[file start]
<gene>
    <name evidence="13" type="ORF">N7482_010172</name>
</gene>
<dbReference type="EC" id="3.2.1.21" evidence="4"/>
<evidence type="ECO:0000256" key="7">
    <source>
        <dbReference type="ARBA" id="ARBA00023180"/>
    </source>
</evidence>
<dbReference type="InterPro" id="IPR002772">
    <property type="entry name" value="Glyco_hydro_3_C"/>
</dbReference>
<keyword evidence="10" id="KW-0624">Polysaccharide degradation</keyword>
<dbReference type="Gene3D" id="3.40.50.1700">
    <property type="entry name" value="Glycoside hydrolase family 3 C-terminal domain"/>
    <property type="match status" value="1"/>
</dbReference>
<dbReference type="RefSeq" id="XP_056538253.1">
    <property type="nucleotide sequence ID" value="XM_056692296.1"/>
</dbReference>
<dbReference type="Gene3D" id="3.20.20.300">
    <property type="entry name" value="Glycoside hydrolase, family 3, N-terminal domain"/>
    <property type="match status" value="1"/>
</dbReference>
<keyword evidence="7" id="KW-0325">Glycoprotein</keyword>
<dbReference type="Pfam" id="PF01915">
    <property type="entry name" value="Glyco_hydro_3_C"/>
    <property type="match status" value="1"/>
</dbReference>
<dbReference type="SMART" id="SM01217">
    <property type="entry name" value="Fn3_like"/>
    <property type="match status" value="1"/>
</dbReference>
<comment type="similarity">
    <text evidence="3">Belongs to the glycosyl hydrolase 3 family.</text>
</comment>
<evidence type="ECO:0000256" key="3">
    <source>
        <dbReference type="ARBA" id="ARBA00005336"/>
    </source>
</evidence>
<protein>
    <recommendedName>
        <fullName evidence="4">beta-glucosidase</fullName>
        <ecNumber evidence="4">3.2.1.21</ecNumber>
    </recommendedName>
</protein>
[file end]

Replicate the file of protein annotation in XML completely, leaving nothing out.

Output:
<gene>
    <name evidence="13" type="ORF">N7482_010172</name>
</gene>
<dbReference type="EC" id="3.2.1.21" evidence="4"/>
<evidence type="ECO:0000256" key="7">
    <source>
        <dbReference type="ARBA" id="ARBA00023180"/>
    </source>
</evidence>
<dbReference type="InterPro" id="IPR002772">
    <property type="entry name" value="Glyco_hydro_3_C"/>
</dbReference>
<keyword evidence="10" id="KW-0624">Polysaccharide degradation</keyword>
<dbReference type="Gene3D" id="3.40.50.1700">
    <property type="entry name" value="Glycoside hydrolase family 3 C-terminal domain"/>
    <property type="match status" value="1"/>
</dbReference>
<dbReference type="RefSeq" id="XP_056538253.1">
    <property type="nucleotide sequence ID" value="XM_056692296.1"/>
</dbReference>
<dbReference type="Gene3D" id="3.20.20.300">
    <property type="entry name" value="Glycoside hydrolase, family 3, N-terminal domain"/>
    <property type="match status" value="1"/>
</dbReference>
<keyword evidence="7" id="KW-0325">Glycoprotein</keyword>
<dbReference type="Pfam" id="PF01915">
    <property type="entry name" value="Glyco_hydro_3_C"/>
    <property type="match status" value="1"/>
</dbReference>
<dbReference type="SMART" id="SM01217">
    <property type="entry name" value="Fn3_like"/>
    <property type="match status" value="1"/>
</dbReference>
<comment type="similarity">
    <text evidence="3">Belongs to the glycosyl hydrolase 3 family.</text>
</comment>
<evidence type="ECO:0000256" key="3">
    <source>
        <dbReference type="ARBA" id="ARBA00005336"/>
    </source>
</evidence>
<protein>
    <recommendedName>
        <fullName evidence="4">beta-glucosidase</fullName>
        <ecNumber evidence="4">3.2.1.21</ecNumber>
    </recommendedName>
</protein>